Have you been diagnosed with diabetes? If so, you will want to read on to learn how you can be successful at managing diabetes with food choices and journaling.
How Does Food Affect Blood Sugar?
Every type of food you eat will raise blood glucose levels. Some raise it slightly, while others cause drastic high levels of blood sugar. Today we’re going to go into detail on which foods do what to your body.
Proteins include meat, poultry, pork, beans, lentils, tofu and other meat substitutes, cheeses, fish, and eggs.
Protein actually helps to stabilize your blood sugar levels. If you douse the protein in sugary sauces or marinades, that’s another story, but most proteins simply level out your blood sugar levels and keep you fuller, longer.
If you are hooked up to a continuous blood glucose monitoring system, when you eat protein, you will see a roughly steady, consistent line on the graph.
Fats include oils, butter, margarine, bacon, nut butters, fried foods, avocado and items like that.
Unlike its counterpart, carbohydrate, fat actually slows down the digestion and absorption of carbs into your blood stream.
If you eat carbs with fat, you will still get a blood sugar spike, but it will occur 2-3 hours after the meal instead of 15-30 minutes after.
Carbs include grains, breads, sweets, candy, baked goods, sugar, honey, syrups, fruit, yogurt and milk. Peas, corn, potatoes, and other starchy vegetables have carbohydrates as well, so be sure to count those with your other carbs.
Carbohydrates will cause a quick spike in blood sugar levels. This is because glucose is a building block of carbohydrates. These foods break down quickly in your digestive tract and pour glucose into your blood stream.
Depending on the type of carbohydrate you eat, the spike in blood sugar will differ. For instance, if you eat a whole grain bread, which has fiber, the spike in blood glucose will be low and slow because fiber helps stabilize blood sugars. However, if you eat a plate of white rice or drink a glass of milk, the spike will be high and fast.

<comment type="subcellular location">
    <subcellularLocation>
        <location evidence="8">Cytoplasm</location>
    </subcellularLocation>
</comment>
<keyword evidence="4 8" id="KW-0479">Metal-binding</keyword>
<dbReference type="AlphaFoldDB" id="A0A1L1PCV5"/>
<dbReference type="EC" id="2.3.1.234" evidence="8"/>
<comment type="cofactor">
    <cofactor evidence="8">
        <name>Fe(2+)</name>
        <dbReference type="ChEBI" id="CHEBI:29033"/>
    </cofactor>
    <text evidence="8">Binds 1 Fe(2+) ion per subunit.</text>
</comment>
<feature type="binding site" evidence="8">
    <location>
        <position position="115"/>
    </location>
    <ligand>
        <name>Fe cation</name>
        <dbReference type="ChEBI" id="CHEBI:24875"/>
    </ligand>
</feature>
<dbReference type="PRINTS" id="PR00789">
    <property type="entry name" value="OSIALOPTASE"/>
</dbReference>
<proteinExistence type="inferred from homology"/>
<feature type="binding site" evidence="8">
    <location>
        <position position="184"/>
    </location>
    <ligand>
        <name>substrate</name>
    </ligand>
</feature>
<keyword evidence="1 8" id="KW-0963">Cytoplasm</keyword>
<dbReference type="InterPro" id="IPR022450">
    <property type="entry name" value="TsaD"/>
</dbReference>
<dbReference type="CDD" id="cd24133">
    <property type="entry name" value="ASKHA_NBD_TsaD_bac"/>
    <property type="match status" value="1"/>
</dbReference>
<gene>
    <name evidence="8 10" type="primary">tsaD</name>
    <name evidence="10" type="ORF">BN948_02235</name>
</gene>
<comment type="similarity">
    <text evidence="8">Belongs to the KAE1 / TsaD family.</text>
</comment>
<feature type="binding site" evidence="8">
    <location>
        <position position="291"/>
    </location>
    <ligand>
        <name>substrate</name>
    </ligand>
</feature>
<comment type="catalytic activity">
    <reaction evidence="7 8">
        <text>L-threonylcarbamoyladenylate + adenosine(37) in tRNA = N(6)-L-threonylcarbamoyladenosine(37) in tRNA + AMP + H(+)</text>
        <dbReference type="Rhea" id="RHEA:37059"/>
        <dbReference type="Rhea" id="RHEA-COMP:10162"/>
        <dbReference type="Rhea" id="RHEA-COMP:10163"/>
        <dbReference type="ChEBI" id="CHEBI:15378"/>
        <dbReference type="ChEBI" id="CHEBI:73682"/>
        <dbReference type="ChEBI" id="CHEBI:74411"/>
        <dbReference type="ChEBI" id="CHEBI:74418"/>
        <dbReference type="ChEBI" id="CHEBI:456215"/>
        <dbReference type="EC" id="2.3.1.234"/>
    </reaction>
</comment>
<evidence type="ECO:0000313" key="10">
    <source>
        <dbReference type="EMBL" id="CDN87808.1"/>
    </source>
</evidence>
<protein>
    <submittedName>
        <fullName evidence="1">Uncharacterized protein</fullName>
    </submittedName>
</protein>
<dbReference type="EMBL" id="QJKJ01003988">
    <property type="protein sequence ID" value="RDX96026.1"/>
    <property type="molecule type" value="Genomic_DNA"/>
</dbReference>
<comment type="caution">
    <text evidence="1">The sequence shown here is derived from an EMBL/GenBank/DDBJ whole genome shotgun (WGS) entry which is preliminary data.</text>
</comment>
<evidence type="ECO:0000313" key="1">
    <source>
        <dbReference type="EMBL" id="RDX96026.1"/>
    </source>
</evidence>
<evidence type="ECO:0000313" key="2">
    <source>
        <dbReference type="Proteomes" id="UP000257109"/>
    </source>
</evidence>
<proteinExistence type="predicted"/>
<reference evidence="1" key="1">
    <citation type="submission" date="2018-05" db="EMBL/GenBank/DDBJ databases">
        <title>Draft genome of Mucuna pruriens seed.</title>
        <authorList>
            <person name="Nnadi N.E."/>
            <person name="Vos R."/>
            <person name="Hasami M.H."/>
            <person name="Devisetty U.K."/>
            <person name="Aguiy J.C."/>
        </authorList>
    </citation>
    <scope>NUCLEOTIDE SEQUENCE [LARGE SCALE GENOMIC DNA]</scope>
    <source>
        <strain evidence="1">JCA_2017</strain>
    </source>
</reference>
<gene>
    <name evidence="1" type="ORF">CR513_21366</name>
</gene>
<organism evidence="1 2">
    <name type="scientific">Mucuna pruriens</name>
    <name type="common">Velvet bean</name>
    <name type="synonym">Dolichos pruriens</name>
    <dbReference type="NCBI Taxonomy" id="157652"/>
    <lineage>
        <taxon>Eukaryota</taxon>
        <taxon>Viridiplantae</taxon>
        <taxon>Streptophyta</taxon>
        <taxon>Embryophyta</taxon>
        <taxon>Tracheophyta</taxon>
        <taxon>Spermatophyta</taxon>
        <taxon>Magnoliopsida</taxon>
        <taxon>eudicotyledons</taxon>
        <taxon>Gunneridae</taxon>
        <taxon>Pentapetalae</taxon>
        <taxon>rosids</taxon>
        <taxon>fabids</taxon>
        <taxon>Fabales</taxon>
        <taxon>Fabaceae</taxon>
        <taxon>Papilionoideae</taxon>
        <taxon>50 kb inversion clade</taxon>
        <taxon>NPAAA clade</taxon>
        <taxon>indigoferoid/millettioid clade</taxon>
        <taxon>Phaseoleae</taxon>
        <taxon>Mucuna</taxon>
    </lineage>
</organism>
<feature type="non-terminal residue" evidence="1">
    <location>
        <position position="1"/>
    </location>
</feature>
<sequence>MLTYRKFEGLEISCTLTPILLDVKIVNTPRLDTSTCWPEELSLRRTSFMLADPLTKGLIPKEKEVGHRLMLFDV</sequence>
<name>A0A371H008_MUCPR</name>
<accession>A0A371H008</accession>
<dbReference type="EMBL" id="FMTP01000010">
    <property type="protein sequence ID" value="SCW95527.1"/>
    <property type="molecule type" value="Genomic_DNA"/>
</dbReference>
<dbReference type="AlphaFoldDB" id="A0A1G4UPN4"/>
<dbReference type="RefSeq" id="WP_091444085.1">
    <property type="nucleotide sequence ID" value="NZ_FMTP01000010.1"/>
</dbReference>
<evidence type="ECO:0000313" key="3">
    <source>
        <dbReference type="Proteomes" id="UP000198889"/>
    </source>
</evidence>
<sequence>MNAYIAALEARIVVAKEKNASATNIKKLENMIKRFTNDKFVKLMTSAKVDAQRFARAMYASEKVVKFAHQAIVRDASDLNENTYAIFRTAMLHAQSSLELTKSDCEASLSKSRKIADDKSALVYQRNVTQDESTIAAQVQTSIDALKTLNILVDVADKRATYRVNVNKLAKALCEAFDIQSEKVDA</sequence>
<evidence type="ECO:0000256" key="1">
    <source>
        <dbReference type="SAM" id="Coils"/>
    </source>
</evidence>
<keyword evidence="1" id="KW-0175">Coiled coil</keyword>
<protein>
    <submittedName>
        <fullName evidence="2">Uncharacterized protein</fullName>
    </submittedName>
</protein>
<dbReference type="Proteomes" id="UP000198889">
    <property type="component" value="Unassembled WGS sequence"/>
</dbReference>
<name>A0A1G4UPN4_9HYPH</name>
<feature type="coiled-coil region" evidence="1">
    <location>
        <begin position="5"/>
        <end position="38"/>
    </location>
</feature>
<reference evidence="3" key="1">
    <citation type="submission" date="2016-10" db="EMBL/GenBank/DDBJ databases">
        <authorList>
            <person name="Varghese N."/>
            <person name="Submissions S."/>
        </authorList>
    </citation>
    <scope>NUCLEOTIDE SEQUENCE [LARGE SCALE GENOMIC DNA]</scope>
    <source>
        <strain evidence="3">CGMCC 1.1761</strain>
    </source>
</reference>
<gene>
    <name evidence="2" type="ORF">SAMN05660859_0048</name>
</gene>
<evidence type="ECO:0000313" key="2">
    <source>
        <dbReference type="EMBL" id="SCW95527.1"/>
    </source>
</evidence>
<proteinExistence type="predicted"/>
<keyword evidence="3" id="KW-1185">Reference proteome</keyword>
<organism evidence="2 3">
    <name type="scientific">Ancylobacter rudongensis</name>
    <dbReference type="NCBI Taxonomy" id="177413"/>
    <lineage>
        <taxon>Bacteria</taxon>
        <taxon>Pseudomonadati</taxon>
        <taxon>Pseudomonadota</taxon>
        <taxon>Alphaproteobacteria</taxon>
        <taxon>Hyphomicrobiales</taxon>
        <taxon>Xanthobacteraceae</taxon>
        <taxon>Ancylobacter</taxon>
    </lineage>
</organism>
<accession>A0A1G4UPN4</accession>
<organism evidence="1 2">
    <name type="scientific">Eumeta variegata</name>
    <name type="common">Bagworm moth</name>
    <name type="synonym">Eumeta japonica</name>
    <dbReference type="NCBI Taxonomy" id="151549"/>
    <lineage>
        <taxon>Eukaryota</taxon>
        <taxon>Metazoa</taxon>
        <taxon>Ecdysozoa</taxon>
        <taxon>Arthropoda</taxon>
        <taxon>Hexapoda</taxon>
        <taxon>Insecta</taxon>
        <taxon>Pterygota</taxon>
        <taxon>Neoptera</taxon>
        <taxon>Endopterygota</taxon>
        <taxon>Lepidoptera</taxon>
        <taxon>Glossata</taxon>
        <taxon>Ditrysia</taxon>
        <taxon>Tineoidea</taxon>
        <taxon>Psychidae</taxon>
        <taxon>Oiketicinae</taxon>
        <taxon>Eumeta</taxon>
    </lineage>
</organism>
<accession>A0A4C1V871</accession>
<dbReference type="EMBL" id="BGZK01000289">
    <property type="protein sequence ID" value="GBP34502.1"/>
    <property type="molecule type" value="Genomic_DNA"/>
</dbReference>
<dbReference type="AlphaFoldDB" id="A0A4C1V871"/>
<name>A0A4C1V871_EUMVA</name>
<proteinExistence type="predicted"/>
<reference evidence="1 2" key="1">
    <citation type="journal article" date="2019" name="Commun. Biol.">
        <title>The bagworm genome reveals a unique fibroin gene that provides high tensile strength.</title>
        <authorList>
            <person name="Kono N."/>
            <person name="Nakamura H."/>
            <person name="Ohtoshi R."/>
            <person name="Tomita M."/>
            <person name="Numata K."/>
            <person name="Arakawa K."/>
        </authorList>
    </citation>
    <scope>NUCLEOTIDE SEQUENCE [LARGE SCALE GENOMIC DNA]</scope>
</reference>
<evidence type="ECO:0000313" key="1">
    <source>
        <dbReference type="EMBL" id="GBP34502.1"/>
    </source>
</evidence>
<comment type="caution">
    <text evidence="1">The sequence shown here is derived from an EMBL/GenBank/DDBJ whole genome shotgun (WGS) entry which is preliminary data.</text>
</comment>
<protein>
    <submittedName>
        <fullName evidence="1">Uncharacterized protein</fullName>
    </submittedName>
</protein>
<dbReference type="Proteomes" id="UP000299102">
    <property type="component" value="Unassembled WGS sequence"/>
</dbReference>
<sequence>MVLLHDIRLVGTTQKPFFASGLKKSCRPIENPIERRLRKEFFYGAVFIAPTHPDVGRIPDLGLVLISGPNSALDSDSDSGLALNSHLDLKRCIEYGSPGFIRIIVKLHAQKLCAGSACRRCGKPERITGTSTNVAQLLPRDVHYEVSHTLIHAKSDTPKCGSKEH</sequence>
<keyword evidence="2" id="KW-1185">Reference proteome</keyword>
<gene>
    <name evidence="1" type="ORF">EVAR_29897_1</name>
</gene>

Try to eat high fiber foods or pair your carbohydrates with protein to stabilize the absorption of the carbs. It will help keep your blood glucose under control and help you with managing diabetes.
Other Factors that Affect Blood Sugar
Here is where the frustration of managing diabetes comes in. Almost anything can affect your blood glucose levels. According to Adam Brown of DiaTribe.org, there are 42 factors that affect blood sugar. HERE is a link to his .pdf file. Common factors include:
- Waking up (Dawn Phenomenon-the hormone that wakes you up causes high blood glucose)
- Time of Day
- Eating too much or too little
- Relationship problems
- Other medications
- Too much or too little exercise
- Not enough sleep
As you can see, there are factors that are out of your control, so you should not blame yourself or get down on yourself if your blood sugars are too high or too low. It’s not always your fault. To read more details about diabetes, check out my other blog HERE.
The important thing is to continue monitoring your blood glucose and take notes. Notes should include the following:
- What were you doing before you checked your blood sugar?
- If you ate, what did you eat?
- Did you exercise?
- Are you feeling ill?
- Print out the PDF file from the link I gave you and put it on the fridge. If anything fits, put it in your journal.
If you keep track of your food, exercise, and anything that might have affected your blood glucose, it will help your doctor see patterns and adjust your insulin or medications to compensate.
Remember that diabetes is as unique as the person who has it. Not all of the factors listed above will affect you. It’s a good idea to keep track of your symptoms and see what patterns you can come up with.
If you need a little natural help with your blood glucose, try Bioterra Herbs’ Blood Glucose supplement. It’s full of herbs that are known to help keep your blood sugars stabilized. Click the image below to learn more about and purchase the product!